Adios, Nirvana

Posted on Jun 5, 2016 in BR Library

9780547577258By Conrad Wesselhoeft
Publisher: Houghton Mifflin Harcourt
Pages: 240
Lexile: HL550L
Age Range: 14 Years

When you piss off a bridge into a snowstorm, it feels like you’re connecting with eternal things. Paying homage to something or someone. But who? The Druids? Walt Whitman? No, I pay homage to one person only, my brother, my twin.
In life. In death.

Since the death of his brother, Jonathan’s been losing his grip on reality. Last year’s Best Young Poet and gifted guitarist is now Taft High School’s resident tortured artist, when he bothers to show up. He’s on track to repeat eleventh grade, but his English teacher, his principal, and his crew of Thicks (who refuse to be seniors without him) won’t sit back and let him fail.



A 2011 ALA Best Fiction for Young Adults Book

“Wesselhoeft offers a psychologically complex debut that will intrigue heavy-metal aficionados and drama junkies alike. Peopled with the elderly and infirm, crazy parents, caring educators, and poignant teens trying desperately to overcome death’s pull, it mixes real and fictional musicians and historical events to create a moving picture of struggling adolescents and the adults who reach out with helping hands. Adios, Nirvana targets an audience of YAs who rarely see themselves in print.”

“At heart, Adios, Nirvana is everything I’d hoped The Catcher in the Rye would be…Adios, Nirvana is fresh, it’s impossible not to feel sympathy for Jonathan and I find myself really wanting to keep reading to see if he can successfully battle his demons. Laced with details into things teens are exposed to on a regular basis—drinking, suicidal thoughts, depression and music, most of all the music—I really loved every minute of Jonathan’s coming-of-age tale.”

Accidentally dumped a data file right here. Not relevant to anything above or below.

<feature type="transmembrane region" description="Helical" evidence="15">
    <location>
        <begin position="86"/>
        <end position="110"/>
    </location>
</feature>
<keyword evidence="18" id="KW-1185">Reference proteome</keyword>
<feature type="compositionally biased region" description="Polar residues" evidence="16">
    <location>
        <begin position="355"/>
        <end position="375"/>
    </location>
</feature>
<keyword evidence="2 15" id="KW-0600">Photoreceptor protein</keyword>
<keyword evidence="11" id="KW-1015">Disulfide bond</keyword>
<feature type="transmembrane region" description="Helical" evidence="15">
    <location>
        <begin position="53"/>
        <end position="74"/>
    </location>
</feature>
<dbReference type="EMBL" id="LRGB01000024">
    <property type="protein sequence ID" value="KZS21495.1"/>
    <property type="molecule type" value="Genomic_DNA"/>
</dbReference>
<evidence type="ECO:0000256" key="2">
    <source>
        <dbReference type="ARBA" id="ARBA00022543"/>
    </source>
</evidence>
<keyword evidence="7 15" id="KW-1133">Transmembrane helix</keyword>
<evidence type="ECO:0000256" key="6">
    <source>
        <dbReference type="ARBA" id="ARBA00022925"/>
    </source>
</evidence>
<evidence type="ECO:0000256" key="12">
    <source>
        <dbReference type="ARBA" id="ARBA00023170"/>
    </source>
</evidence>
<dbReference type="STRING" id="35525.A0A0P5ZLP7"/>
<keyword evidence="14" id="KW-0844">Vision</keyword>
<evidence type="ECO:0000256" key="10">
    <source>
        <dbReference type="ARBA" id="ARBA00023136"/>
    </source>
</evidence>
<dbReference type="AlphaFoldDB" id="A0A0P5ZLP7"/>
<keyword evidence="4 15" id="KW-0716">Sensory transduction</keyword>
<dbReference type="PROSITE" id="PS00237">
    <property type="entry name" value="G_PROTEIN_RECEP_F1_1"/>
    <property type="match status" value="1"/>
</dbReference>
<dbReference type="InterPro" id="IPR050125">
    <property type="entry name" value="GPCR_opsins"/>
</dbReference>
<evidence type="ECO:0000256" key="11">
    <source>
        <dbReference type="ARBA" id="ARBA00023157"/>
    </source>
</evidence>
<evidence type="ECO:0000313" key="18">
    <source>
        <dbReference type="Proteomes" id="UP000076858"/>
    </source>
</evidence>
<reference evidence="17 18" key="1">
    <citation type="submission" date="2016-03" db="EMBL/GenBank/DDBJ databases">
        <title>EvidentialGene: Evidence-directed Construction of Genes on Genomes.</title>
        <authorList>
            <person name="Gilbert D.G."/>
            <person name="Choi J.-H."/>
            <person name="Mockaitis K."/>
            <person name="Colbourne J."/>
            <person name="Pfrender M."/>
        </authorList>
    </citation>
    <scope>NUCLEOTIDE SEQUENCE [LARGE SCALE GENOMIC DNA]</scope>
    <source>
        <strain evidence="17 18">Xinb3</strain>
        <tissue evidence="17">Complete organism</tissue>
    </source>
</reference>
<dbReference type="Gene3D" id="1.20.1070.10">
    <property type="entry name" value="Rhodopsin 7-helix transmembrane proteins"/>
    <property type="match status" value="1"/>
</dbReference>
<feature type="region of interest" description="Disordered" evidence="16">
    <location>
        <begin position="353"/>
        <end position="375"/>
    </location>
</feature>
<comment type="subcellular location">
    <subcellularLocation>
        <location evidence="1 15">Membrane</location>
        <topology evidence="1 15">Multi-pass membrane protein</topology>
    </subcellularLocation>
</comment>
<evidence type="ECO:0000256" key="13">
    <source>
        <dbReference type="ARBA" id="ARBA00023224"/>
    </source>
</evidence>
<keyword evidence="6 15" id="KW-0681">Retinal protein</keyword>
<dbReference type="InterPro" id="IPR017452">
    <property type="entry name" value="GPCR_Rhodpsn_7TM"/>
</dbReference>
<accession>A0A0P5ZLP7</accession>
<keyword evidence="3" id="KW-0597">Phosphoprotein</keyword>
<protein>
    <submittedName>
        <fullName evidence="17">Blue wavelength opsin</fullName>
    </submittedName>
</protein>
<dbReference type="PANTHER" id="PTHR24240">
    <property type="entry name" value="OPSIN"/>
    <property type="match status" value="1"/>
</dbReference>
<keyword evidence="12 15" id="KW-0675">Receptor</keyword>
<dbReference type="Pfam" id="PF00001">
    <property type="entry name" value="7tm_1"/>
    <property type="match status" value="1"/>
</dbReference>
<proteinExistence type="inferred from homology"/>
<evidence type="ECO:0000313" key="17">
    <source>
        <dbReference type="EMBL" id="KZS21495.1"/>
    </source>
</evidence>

—Roundtable Reviews

“The grief that drives 16-year-old poet and musician Jonathan often clashes with the forced zaniness of the supporting cast in Wesselhoeft’s moving but uneven debut. Since his twin brother, Telemachus, died, Jonathan has channeled his pain into award-winning poetry, but he is also on the verge of flunking out of school. His teachers give him one chance to make up for his missing work, on condition that he agree to perform his principal’s favorite song at graduation and take on a job writing the biography of David, a dying WWII veteran. The improbable plot isn’t helped by characters like Jonathan’s negligent and offbeat mother, who works as a bikini-clad barista and plans to turn their house into a wedding chapel, or stereotypically goofy Alzheimer’s patient Agnes, whose outbursts are too often played for humor instead of pathos. Jonathan’s caffeine- and taurine-fueled writing sessions and his conversations with David offer closure to his grief and a lifeline back to normalcy. But Wesselhoeft’s ability to deliver genuine emotion makes the book’s inconsistencies that much more frustrating.”
Ages 14–up. (Oct.)
—Publishers Weekly